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Pól Ó Lorcáin
Paul Larkin

Chroniclers are privileged to enter where they list, to come and go through keyholes, to ride upon the wind, to overcome in their soarings up and down, all obstacles of distance, time and place.
Charles Dickens - Barnaby Rudge, Chapter The Ninth

Do Dogs Dream of a Canine Oedipus? Some questions for Sigmund Frued and pseudo analysts everywhere

(Author's note - a shorter version of this blog was one of the first articles in "Cic Saor " but was missed by most people because of the switch in address during the first week in the life of "Cic Saor")

Now that 2006 is upon us, Austria is preparing large scale celebrations to commemorate the birth of Sigmund Freud on the 6th of May 1856. Freud was actually born in Moravia which was part of the Austro-Hungarian Empire but his family moved to Vienna when he was still a young child. It is this blogger's view that Freud's huge influence on western society has been primarily a negative one. Freud and his subsequent disciples have overstressed, pun intended, the importance of the subconscious and bear some of the responsibility for the rampant individualism and self centred approach to living that we can see all around us today. In short, Freud has been instrumental in undermining age old collective solidarity and support structures which were especially prevalent in Celtic and aboriginal societies. One example of this is the deaf ear and lack of respect that society shows to older people - the very constituency which provided most support and advice in ancient societies. The wisdom of the old has been replaced by television evangelists and soothsayers and radio sound bites not fit for a dog.



Do Dogs Dream of a Canine Oedipus?

In Greek mythology, Oedipus was the son of Jocasta and Laius. Laius was the king of Thebes who was killed by his own son Oedipus who then married his own mother. Oedipus did all this unwittingly and then put out his own eyes when discovering what he had done. If all that was not bad enough, Oedipus and his story, redolent with sexual guilt and jealousy, was then adopted many many lunar cycles later as a corner stone of western European psychoanalysis. I have it on good authority from a dead relative who met Oedipus on the way up the heavenly stairs to a party, (they are all having a good time now and Oedipus doesn’t need a white stick anymore) that he is more upset about the damage Sigmund Freud and his acolytes have done in his name than the carnage inflicted on his Mam and Dad all those centuries ago.

Now my heavenly relative and informant who talks to me a lot, trócaire Dé ar a hanam, got me thinking as you can imagine. For she used to have a black dog (called King) and King would lie in front of the coal fire and not move until his belly began to roast. I would always watched transfixed for the moment just before he moved as the tufts of hair on his belly would start to smoke and then he would give out a yelp and run out to the permanent cool of the scullery. Fascinating you say, but what has Oedipus…? Yes I know. The point is that once settled under the sink in the scullery and the cooling steam rising from his legs, King would invariably start to dream. All children love watching dogs dream, their legs go round and round like a demented wound up toy, and they whimper and yap to themselves until they realise that they have not been fed for at least an hour and jump up with a start. Now, the Oedipus complex so beloved of psychoanalysts, where a male child’s alleged phallic identification with his father conflicts with his sexual desire for his mother, is supposed to be played out in our subsequent life in our social relationships with others and in our dreams. If this is true, does this mean that our King was dreaming incestuously about his mother? And if not why not?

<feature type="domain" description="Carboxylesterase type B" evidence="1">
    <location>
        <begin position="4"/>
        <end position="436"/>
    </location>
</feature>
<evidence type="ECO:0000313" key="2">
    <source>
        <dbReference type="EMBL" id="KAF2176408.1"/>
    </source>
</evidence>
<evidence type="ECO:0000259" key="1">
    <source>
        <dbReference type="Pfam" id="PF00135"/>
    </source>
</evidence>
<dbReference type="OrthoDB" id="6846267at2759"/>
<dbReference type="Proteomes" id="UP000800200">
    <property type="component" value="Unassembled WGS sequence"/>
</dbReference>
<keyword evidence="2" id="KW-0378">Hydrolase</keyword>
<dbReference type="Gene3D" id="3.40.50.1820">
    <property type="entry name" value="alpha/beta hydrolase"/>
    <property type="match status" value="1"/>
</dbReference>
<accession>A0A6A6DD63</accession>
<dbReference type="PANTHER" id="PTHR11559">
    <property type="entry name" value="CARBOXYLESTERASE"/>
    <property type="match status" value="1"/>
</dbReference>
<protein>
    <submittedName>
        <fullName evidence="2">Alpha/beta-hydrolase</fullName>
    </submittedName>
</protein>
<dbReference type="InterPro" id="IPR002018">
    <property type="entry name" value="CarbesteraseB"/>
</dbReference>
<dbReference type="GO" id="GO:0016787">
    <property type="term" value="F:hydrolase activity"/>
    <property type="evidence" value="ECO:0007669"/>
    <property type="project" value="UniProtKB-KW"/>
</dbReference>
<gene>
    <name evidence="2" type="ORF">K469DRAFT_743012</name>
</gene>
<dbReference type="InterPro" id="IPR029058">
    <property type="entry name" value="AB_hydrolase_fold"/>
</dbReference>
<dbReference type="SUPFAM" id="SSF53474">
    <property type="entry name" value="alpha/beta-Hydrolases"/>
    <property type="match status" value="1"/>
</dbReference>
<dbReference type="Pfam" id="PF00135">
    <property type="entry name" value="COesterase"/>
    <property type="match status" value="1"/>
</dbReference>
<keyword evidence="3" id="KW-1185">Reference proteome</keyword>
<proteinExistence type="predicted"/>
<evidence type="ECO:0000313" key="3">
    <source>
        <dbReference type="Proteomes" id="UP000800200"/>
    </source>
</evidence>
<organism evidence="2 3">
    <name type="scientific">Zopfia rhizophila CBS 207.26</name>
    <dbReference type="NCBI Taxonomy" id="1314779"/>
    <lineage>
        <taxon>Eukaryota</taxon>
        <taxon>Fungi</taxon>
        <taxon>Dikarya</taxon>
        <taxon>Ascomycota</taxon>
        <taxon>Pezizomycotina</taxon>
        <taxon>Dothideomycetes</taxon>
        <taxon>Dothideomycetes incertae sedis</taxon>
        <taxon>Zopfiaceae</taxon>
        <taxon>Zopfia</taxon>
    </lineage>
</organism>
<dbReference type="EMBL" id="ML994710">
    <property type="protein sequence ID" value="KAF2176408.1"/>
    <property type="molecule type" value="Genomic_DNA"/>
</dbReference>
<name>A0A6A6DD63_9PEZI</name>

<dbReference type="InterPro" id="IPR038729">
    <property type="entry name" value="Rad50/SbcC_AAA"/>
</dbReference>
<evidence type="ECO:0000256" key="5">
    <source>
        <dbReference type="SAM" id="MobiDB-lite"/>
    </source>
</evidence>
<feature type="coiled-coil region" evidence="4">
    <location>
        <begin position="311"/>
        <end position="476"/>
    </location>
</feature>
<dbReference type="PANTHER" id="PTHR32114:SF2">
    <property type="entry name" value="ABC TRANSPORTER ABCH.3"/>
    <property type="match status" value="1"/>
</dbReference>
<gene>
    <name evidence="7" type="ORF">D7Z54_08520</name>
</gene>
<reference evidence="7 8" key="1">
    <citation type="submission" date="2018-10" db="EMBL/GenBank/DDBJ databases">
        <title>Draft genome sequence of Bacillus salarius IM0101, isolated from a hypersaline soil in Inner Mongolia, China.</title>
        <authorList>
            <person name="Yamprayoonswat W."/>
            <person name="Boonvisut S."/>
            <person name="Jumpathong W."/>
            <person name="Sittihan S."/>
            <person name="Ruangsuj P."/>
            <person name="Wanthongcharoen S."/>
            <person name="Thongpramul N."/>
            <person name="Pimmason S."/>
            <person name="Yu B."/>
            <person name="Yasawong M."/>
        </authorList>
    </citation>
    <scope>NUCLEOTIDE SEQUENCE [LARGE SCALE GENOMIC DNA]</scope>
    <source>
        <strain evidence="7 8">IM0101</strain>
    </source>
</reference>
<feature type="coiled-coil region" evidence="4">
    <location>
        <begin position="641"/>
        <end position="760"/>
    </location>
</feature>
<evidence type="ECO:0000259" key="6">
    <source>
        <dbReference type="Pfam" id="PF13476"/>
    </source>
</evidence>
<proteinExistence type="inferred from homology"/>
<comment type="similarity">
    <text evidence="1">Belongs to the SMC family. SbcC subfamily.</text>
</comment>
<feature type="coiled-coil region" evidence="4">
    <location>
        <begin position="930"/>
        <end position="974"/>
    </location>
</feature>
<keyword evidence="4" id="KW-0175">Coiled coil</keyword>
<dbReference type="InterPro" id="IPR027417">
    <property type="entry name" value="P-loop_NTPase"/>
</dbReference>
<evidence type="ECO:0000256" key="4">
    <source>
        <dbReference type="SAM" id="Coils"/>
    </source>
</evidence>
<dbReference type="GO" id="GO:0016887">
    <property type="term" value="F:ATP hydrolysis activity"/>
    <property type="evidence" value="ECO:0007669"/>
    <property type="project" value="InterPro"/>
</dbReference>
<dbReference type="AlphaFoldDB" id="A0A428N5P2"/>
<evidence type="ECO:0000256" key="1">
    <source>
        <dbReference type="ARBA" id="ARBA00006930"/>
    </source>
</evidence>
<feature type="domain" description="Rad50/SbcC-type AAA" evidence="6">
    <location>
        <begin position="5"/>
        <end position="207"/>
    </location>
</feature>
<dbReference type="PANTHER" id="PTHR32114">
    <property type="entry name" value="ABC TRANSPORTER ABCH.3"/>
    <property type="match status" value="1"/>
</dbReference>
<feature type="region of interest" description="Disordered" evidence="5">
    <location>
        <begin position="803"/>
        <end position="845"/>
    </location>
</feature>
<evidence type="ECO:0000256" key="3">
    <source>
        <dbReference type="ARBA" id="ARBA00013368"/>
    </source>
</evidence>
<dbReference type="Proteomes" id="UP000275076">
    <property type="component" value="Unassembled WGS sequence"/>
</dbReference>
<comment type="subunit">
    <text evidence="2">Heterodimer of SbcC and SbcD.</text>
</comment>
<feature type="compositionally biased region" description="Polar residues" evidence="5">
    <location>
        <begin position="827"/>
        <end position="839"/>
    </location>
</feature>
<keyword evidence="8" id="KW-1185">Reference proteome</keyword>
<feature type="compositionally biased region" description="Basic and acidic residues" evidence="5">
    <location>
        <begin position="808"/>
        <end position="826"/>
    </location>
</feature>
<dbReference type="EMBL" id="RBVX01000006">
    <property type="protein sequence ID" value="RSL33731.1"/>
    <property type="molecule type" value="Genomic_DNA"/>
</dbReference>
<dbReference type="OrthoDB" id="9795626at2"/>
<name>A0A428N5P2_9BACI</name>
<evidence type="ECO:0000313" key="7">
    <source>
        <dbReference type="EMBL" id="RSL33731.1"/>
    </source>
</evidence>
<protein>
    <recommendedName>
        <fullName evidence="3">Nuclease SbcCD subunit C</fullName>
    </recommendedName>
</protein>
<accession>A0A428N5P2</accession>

I think we’ve been sold a total bum steer where dreams are concerned and you wouldn’t blame Oedipus for getting upset about it. Freud’s analysis of dreams were all language based yet King and all the other dogs I’ve met in my life have never spoken one word to me. Also because of Freud and his cohorts, we have become inured to the idea that dreams only ever look backward, yet up until very recently dreams were things of prophesy. Dream as tairngreacht or tuar (prophesy) and foretelling are especially strong in Celtic cultures. A tuar trócaire, for example is an augury of mercy. Then there is the collective dream. We as a people can have a dream of a new dawn, a dream for our language for example which can be precisely expressed and acted upon by a large number of people at the same time. Finally, Freudian psychoanalyst, as far as I am aware, never take into account the social and contemporary surroundings of their patients. Many of Sigmund Freud’s own patients for example were middle class German Jews and it would have been amazing of they had not been dreaming about their private parts and assorted limbs falling off, as the Nazi party grew from strength to strength after 1933 in the run up to Kristallnacht in 1938.

(The academic and philosopher George Steiner raised some of these arguments against Freud in his book "No Passion Spent")

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